Language of survival is what refugees need most

Luljeta arrived in Britain in 1999. She came via Italy and France, and it cost her and her husband £8,000. But she didn’t fly in first-class. She arrived in Portsmouth in the back of a truck with 50 other people from all over the world. Her home in Albania had been burnt to the ground.

She and her husband paid the money to an “agent” they’d never met before. “You are in their control,” she says. “You are their property”. Five months pregnant, and with a daughter aged two-and-half in tow, she and her husband fled the Serbs. They were aiming for America.

When they got to Portsmouth, the police were great, she says. With no fuss, they took everyone out of the truck and gave them sandwiches and coffee. She liked the police. Then social services arrived. The police told her to go with them and they would help look after the child. Luljeta refused; she had never heard of social services, and no one in Albania offered anything for free. She didn’t trust them, so she went to London with three other Kosovan families from the back of the lorry. “OK,” said the social worker, “good luck.”

The relatives of the Kosovans did know about social services. Luljeta got in touch, but was ping-ponged between two east London boroughs for weeks, for reasons no one ever quite explained. Eventually, they got a one-bedroom flat and she gave birth four months later. They had been given £70 for furniture. She spent £8 of it on a dictionary. Social services had told her they could only pay for English lessons for her children.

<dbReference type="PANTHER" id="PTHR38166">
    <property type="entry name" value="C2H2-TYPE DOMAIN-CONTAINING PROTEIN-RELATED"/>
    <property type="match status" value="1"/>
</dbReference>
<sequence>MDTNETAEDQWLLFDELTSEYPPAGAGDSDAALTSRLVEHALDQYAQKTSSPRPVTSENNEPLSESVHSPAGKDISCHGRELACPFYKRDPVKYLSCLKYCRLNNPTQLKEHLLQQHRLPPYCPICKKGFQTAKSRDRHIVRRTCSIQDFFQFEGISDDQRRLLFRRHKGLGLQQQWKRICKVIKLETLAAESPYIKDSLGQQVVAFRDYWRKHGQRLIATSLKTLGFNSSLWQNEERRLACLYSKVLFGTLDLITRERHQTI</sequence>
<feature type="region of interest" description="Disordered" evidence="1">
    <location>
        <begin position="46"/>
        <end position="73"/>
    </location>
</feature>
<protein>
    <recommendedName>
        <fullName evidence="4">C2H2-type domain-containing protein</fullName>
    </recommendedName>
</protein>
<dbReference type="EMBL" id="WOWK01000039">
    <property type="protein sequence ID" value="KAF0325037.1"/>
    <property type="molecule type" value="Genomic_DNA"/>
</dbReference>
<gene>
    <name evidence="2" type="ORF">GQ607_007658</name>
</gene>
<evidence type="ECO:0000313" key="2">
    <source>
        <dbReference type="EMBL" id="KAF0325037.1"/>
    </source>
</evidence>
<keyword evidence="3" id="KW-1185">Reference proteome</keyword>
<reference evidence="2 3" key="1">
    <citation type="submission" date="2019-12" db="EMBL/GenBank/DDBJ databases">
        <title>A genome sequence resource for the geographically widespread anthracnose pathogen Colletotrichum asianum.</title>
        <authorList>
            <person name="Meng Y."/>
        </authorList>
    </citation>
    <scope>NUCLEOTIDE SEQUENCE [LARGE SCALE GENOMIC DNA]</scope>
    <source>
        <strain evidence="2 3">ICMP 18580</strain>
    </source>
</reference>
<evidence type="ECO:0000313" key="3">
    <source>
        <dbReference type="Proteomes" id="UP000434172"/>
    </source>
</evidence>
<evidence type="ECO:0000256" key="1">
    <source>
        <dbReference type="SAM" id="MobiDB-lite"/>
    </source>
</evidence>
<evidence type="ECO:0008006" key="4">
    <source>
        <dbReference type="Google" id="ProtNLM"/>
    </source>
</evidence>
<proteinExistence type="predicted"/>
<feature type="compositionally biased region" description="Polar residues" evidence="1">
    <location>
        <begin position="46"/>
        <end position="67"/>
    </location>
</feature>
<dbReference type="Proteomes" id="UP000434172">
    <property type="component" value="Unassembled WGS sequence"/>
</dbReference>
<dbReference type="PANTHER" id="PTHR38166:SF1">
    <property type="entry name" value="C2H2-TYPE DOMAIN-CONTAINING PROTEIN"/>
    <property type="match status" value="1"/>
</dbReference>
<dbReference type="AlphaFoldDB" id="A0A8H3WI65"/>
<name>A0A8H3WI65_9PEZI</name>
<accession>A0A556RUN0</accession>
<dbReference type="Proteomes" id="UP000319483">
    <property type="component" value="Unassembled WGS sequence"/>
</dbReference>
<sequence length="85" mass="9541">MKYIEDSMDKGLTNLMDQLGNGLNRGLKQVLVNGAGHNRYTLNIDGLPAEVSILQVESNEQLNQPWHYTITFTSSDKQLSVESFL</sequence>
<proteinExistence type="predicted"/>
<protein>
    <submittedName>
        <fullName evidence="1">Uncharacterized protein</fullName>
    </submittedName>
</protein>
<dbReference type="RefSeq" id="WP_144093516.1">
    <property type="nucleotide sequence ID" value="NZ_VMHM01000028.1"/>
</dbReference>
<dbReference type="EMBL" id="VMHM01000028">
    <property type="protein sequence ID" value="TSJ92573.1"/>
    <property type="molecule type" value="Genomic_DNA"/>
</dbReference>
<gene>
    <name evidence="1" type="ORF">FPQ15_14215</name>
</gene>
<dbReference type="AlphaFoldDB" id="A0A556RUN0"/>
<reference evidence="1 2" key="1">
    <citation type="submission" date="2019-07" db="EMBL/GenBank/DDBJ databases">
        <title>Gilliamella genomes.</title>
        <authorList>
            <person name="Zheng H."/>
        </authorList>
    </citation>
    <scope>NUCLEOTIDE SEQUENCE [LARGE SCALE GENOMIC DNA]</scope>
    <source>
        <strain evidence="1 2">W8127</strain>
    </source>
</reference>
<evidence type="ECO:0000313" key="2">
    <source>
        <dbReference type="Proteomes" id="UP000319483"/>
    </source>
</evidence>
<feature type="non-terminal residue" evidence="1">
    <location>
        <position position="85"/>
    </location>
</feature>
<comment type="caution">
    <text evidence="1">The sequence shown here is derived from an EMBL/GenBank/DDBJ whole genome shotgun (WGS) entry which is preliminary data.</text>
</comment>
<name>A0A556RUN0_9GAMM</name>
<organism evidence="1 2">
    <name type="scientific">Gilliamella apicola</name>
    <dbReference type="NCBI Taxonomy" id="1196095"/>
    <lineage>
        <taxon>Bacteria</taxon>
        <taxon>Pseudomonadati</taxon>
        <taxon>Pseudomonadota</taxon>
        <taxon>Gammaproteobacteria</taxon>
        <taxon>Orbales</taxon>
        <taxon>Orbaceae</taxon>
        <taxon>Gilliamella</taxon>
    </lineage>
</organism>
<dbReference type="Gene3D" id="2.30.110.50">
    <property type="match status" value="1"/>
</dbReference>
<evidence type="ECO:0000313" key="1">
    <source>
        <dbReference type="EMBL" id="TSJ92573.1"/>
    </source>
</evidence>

So she found her own language course in Upton Park. She had managed to save £22, but the college told her it was free for refugees and asylum seekers. If we want people to feel able to integrate, engage and aim for citizenship, then helping them learn English would always be a good start.

But social services didn’t seem to have twigged on to that. They moved her and her family again – with the very best of intentions, but the worst of results. Because she now had two children, the flat wasn’t big enough, so social services moved her several miles away, but omitted to tell her that she could change colleges too.

So she made two-hour trips to the original college, until one day, through a conversation with a neighbour, she found her real stepping stone in a project called Ramp – the Renewal Refugee and Migrant project. “Voluntary work saved my life,” she says simply. She made friends, changed her solicitor so she didn’t have to travel miles, greatly improved her English, and started to work. Finally, her confidence grew.

Luljeta and her family were first refused the right to stay in 2001. She spent a year in limbo, frightened, unsettled, anxiously waiting for the post every day, hoping for a change on appeal. Then, in 2003, the government declared an amnesty for Kosovans. She was still working at Ramp, and one day saw an ad on the noticeboard at work for the School for Social Entrepreneurs. She applied, got in and decided to use her time there to set up an Albanian refugee centre. And that’s what she’s done.

Her survival in the UK is because she’s a very determined woman, but her dictionary seems to have been more use to her than social services. She is very gracious about them, but let me make the points for her: people who arrive as cargo probably won’t hand over themselves or their kids, even if you are a social worker.

Services may exist in theory, but if we don’t join the dots for the Luljetas of the world, a refugee in Britain might as well be Alice in Wonderland for all the help those services will be. Social services acted for Luljeta, but it wasn’t until she got to Ramp and found her confidence that she started to act for herself.

Fortunately, Luljeta burns very brightly. Six years ago, she arrived cold and poor and without English. Now she runs the Shpresa programme. You won’t be surprised to know that Shpresa, in Albanian, means hope.

This article originally appeared at:,,1671395,00.html

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